Court clarifies sealed court order still applies to former Daybell attorney Mark Means

A Zoom screenshot of a hearing Wednesday to discuss a motion by prosecutors regarding Lori Vallow Daybell’s former attorney Mark Means.

A Zoom screenshot of a hearing Wednesday to discuss a motion by prosecutors regarding Lori Vallow Daybell’s former attorney Mark Means. (EastIdahoNews.com)



Estimated read time: 3-4 minutes

ST. ANTHONY, Idaho – Lori Vallow Daybell has apparently not seen the grand jury transcript indicting her with multiple counts of murder and other crimes.

The revelation came from Daybell's public defender Jim Archibald during a hearing Wednesday to discuss a motion by prosecutors regarding Daybell's former attorney Mark Means. Daybell listened to the hearing by phone while in custody of the Idaho Department of Health and Welfare after being found mentally incompetent to assist in her own defense last year.

Prosecutors requested the hearing to clarify a July 2021 sealed court order on the release of discovery information by those with access to it. Prosecutors were specifically concerned about discovery, or evidence in the case, being inappropriately discussed or shared by Means.

"There is an ongoing concern that privileged information and documents could be disclosed to third parties and or the public," prosecutors wrote in their motion requesting the hearing. "… Former Counsel Mark Means, without discussion with co-counsel Jim Archibald, filed motions publically discussing confidential information related to Lori Vallow."

Fremont County Prosecutor Lindsey Blake, who argued the motion, asked the court to clarify if the sealed court order still applied to Means, even though he was removed from the case last month. If it did not, the prosecution wanted to have the order expanded.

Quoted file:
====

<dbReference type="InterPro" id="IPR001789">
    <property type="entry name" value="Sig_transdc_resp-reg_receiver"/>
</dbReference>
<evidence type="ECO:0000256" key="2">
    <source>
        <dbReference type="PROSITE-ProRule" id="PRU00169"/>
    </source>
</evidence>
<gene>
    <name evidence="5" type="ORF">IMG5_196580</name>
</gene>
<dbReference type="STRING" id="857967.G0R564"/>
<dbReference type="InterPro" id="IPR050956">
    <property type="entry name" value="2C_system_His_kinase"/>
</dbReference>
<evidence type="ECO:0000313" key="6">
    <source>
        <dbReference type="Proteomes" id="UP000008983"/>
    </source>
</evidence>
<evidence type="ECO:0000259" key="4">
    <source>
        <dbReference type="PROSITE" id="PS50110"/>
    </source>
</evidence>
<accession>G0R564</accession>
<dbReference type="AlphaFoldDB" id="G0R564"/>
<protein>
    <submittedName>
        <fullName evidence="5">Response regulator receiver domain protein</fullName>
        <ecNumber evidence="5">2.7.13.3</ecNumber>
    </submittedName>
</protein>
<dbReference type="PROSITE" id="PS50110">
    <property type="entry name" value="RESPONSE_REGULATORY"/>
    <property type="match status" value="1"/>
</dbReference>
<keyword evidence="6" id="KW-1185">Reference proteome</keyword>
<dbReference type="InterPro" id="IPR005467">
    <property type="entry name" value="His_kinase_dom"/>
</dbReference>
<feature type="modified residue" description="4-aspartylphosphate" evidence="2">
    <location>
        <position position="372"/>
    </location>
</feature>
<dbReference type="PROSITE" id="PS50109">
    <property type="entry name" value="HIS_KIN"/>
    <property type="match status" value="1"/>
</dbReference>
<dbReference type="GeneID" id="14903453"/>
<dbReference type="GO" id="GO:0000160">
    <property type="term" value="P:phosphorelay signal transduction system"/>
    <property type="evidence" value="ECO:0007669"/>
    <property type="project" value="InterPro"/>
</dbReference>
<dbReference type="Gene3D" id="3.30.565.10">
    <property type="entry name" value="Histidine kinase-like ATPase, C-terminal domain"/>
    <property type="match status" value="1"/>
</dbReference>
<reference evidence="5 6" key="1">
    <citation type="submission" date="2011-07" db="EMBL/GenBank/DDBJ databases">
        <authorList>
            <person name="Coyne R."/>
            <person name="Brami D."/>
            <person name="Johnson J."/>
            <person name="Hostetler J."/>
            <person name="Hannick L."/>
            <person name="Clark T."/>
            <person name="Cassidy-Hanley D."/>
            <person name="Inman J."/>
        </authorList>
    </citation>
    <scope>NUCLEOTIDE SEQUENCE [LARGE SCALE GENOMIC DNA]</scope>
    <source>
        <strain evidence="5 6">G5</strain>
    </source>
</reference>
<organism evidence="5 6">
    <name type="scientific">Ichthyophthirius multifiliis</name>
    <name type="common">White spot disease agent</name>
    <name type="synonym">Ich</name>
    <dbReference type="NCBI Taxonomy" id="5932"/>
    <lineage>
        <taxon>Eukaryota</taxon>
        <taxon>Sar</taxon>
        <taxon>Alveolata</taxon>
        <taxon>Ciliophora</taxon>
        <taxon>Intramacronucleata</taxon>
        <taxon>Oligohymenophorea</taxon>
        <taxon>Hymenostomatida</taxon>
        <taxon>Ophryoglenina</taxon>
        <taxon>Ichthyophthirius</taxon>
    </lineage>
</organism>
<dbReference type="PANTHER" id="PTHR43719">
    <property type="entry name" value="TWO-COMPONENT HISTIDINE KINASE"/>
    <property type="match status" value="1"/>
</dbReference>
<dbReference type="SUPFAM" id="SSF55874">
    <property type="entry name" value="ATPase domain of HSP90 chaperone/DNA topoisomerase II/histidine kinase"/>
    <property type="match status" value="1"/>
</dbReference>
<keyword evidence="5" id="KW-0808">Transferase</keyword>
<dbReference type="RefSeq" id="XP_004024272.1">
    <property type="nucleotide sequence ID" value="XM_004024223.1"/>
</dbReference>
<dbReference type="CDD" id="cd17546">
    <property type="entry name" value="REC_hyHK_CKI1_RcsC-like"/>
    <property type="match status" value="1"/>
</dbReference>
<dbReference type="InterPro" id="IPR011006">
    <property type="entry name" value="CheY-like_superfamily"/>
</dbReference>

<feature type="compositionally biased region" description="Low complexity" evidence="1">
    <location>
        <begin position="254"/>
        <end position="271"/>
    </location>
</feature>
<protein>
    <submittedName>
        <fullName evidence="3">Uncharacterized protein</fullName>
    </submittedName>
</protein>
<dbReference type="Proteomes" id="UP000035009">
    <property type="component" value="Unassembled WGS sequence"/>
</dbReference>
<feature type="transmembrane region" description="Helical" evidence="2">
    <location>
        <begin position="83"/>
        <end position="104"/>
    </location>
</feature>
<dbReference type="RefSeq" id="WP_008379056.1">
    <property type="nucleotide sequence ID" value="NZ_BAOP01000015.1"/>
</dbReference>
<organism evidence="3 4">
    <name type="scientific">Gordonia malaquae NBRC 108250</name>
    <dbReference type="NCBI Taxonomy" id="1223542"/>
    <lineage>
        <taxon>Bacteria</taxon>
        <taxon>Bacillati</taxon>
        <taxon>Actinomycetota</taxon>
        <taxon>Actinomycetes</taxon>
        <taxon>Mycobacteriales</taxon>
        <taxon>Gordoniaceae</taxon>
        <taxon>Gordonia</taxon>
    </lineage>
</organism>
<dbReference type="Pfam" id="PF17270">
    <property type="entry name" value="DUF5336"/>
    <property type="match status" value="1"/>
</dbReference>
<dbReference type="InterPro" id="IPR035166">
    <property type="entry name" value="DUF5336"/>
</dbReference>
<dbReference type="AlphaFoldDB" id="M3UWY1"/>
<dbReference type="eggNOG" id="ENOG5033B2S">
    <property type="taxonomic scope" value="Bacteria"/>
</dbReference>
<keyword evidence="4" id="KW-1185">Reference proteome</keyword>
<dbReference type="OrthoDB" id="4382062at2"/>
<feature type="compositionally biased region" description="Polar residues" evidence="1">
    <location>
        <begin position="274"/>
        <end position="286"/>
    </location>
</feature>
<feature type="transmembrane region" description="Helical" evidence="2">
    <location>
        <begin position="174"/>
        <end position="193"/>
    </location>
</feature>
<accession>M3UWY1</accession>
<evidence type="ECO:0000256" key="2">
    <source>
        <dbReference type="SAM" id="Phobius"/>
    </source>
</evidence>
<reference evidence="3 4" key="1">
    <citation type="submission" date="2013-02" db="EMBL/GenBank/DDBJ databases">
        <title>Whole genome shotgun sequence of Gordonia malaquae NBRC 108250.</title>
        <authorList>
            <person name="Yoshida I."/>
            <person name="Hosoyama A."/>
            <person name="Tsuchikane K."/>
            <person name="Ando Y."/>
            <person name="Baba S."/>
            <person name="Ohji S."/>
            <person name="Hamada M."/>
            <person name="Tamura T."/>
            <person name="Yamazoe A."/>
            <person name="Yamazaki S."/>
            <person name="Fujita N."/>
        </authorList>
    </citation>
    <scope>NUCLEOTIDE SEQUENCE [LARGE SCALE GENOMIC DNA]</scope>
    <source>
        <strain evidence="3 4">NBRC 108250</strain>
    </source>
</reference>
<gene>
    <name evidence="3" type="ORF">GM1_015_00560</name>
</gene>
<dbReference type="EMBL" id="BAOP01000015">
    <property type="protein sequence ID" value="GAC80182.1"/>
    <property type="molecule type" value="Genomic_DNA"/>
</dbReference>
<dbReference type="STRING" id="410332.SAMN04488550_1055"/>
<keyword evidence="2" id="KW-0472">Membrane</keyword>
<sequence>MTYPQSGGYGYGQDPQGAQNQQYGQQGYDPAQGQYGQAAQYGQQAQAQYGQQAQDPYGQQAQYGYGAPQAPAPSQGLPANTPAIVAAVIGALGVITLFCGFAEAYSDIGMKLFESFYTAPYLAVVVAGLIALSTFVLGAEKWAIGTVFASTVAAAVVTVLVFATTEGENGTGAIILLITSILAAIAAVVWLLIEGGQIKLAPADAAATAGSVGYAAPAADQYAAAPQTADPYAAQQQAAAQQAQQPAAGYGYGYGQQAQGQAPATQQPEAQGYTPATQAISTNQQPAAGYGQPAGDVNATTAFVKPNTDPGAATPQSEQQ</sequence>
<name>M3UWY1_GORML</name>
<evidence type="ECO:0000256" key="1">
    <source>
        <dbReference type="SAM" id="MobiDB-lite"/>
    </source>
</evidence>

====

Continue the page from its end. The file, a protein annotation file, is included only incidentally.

District Judge Stephen Boyce asked Blake if the prosecution was seeking a gag order against Means. Blake clarified she was not.

Archibald objected to the motion on the grounds that Means had not been notified about the hearing or allowed to speak on any changes that might be made.

"It is unfair for the court to put an order on him when he's not a party to the case," Archibald said.

Lori Vallow Daybell's former attorney Mark Means.
Lori Vallow Daybell's former attorney Mark Means. (Photo: EastIdahoNews.com)

Archibald also expressed a concern that the sealed order was broad enough to possibly prevent him from sharing discovery information with his client. Archibald explained he plans to have a copy of the grand jury transcript given to Daybell so she can see the accusations against her.

Blake clarified the state's intention was never to prohibit the sharing of information between client and attorney.

After listening to both sides, Boyce said that based on his reading of the sealed order, the language is broad enough to already cover Means, even if he is not currently acting as Daybell's counsel. He also said he planned to create an amended order tightening the language so there is no question the defense can share discovery with its client or other staff members of the defense team.

Daybell and her husband Chad Daybell are charged with multiple crimes, including conspiracy to commit murder and first-degree murder. The charges are in relation to the deaths of 7-year-old Joshua "JJ" Vallow, 16-year-old Tylee Ryan — two of Lori's kids — and Chad's first wife, Tammy Daybell.

A trial is scheduled for the couple in January 2023, but it is dependent on how long Lori Vallow Daybell remains incompetent and in the care of the Idaho Department of Health and Welfare.

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Nate Sunderland
    Eric Grossarth

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